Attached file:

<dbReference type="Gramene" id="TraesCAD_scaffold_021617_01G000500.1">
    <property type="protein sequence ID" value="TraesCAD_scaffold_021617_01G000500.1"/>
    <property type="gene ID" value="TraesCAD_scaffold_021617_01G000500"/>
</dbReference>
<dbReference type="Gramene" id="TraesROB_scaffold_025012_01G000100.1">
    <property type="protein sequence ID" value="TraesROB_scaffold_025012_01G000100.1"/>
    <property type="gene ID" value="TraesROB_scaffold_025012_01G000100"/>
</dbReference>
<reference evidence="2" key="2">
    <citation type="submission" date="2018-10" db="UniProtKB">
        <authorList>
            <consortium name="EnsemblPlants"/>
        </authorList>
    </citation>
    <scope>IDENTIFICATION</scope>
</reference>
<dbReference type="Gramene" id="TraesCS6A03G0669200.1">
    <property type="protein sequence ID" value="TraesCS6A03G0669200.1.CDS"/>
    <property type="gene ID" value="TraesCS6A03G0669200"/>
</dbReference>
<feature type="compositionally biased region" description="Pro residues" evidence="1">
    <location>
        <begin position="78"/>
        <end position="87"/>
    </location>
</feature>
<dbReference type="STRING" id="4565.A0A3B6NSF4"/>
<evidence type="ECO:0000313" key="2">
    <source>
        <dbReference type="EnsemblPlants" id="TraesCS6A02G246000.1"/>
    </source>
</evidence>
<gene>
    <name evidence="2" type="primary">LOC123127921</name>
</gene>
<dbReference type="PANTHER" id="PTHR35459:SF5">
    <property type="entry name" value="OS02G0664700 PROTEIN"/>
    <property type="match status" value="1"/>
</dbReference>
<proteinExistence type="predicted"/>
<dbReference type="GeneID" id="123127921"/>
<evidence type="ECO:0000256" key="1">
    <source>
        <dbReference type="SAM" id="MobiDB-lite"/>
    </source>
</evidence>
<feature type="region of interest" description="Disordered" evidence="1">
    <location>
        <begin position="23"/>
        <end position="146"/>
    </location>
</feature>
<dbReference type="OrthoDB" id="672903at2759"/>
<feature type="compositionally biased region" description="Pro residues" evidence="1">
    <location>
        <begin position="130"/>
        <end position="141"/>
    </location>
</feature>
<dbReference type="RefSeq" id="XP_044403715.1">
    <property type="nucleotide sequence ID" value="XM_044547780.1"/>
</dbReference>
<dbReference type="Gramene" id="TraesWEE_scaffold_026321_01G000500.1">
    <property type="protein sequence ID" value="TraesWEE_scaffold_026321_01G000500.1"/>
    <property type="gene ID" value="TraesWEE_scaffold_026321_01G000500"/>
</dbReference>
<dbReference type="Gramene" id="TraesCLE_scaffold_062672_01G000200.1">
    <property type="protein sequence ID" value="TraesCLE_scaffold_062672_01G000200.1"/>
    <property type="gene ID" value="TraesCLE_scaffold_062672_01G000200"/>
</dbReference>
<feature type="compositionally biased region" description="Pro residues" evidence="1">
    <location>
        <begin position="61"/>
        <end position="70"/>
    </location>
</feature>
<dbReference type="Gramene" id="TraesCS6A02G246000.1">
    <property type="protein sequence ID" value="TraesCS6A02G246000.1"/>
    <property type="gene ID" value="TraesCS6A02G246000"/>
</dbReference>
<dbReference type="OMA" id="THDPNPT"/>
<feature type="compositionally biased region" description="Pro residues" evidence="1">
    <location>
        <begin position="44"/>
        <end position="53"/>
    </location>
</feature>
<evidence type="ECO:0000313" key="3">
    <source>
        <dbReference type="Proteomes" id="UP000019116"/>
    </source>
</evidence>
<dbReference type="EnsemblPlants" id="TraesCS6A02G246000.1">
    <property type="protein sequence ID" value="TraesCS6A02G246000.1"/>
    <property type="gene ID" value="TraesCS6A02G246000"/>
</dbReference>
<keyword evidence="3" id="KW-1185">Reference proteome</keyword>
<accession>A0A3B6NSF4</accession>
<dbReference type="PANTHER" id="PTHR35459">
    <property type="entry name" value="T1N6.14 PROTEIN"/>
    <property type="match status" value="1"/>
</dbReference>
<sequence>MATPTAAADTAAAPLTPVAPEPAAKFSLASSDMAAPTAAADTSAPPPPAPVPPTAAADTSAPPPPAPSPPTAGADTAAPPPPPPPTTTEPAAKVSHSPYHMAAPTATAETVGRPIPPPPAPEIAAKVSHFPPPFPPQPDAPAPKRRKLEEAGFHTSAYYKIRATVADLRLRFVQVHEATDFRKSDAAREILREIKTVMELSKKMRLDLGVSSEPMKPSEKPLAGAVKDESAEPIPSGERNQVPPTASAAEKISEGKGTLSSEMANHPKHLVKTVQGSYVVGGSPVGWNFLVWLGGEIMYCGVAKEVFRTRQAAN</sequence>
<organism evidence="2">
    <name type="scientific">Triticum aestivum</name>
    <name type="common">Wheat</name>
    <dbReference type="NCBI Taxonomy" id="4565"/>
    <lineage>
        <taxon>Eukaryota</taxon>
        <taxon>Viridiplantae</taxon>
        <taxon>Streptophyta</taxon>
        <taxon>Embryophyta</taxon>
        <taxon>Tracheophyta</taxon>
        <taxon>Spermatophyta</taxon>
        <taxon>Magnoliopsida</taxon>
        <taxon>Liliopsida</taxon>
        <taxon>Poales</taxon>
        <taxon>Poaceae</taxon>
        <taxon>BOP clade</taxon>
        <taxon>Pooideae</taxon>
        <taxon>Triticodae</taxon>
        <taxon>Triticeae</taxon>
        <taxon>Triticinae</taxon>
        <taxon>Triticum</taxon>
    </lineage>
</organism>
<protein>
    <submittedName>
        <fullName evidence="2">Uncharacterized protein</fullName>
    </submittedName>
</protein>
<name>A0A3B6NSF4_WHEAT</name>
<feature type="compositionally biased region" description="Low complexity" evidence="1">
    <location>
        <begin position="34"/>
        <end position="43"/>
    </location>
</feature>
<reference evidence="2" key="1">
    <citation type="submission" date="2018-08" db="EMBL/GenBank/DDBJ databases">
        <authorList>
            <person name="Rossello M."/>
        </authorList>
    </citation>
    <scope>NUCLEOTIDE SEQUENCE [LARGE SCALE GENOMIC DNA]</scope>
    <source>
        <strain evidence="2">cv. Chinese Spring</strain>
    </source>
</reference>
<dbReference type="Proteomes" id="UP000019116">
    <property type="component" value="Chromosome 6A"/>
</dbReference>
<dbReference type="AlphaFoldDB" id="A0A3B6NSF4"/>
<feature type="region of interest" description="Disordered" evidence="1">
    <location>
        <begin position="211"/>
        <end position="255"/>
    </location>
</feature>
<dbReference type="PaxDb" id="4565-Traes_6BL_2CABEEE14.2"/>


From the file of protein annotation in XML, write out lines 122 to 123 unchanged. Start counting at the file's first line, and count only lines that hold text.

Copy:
        <taxon>Triticeae</taxon>
        <taxon>Triticinae</taxon>